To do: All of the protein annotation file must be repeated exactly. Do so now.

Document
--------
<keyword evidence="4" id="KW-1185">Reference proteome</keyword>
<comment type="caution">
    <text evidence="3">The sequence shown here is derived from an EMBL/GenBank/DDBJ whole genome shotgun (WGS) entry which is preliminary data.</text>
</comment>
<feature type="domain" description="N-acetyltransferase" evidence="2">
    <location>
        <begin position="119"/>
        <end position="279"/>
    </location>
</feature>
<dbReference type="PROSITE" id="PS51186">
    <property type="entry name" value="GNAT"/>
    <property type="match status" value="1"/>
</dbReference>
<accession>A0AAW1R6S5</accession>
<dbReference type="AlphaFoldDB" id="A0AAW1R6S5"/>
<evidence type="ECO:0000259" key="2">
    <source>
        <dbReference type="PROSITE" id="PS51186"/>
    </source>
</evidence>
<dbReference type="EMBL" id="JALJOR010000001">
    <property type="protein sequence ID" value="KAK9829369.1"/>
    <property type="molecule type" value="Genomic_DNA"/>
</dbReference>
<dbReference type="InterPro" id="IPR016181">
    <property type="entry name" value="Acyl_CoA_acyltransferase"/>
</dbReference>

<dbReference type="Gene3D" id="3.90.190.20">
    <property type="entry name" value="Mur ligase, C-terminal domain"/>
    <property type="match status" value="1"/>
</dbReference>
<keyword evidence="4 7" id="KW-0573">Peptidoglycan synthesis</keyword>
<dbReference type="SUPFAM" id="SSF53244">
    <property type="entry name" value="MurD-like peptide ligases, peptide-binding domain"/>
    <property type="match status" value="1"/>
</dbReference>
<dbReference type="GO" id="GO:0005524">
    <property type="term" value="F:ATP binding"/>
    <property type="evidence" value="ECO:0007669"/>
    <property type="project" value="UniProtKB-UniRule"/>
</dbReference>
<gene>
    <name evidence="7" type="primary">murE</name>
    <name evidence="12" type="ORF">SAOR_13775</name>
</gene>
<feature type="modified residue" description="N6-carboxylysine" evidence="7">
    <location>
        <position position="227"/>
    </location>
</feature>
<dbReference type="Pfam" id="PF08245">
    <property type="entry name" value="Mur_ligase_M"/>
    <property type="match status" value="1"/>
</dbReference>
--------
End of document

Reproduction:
<keyword evidence="4" id="KW-1185">Reference proteome</keyword>
<comment type="caution">
    <text evidence="3">The sequence shown here is derived from an EMBL/GenBank/DDBJ whole genome shotgun (WGS) entry which is preliminary data.</text>
</comment>
<feature type="domain" description="N-acetyltransferase" evidence="2">
    <location>
        <begin position="119"/>
        <end position="279"/>
    </location>
</feature>
<dbReference type="PROSITE" id="PS51186">
    <property type="entry name" value="GNAT"/>
    <property type="match status" value="1"/>
</dbReference>
<accession>A0AAW1R6S5</accession>
<dbReference type="AlphaFoldDB" id="A0AAW1R6S5"/>
<evidence type="ECO:0000259" key="2">
    <source>
        <dbReference type="PROSITE" id="PS51186"/>
    </source>
</evidence>
<dbReference type="EMBL" id="JALJOR010000001">
    <property type="protein sequence ID" value="KAK9829369.1"/>
    <property type="molecule type" value="Genomic_DNA"/>
</dbReference>
<dbReference type="InterPro" id="IPR016181">
    <property type="entry name" value="Acyl_CoA_acyltransferase"/>
</dbReference>

<dbReference type="Gene3D" id="3.90.190.20">
    <property type="entry name" value="Mur ligase, C-terminal domain"/>
    <property type="match status" value="1"/>
</dbReference>
<keyword evidence="4 7" id="KW-0573">Peptidoglycan synthesis</keyword>
<dbReference type="SUPFAM" id="SSF53244">
    <property type="entry name" value="MurD-like peptide ligases, peptide-binding domain"/>
    <property type="match status" value="1"/>
</dbReference>
<dbReference type="GO" id="GO:0005524">
    <property type="term" value="F:ATP binding"/>
    <property type="evidence" value="ECO:0007669"/>
    <property type="project" value="UniProtKB-UniRule"/>
</dbReference>
<gene>
    <name evidence="7" type="primary">murE</name>
    <name evidence="12" type="ORF">SAOR_13775</name>
</gene>
<feature type="modified residue" description="N6-carboxylysine" evidence="7">
    <location>
        <position position="227"/>
    </location>
</feature>
<dbReference type="Pfam" id="PF08245">
    <property type="entry name" value="Mur_ligase_M"/>
    <property type="match status" value="1"/>
</dbReference>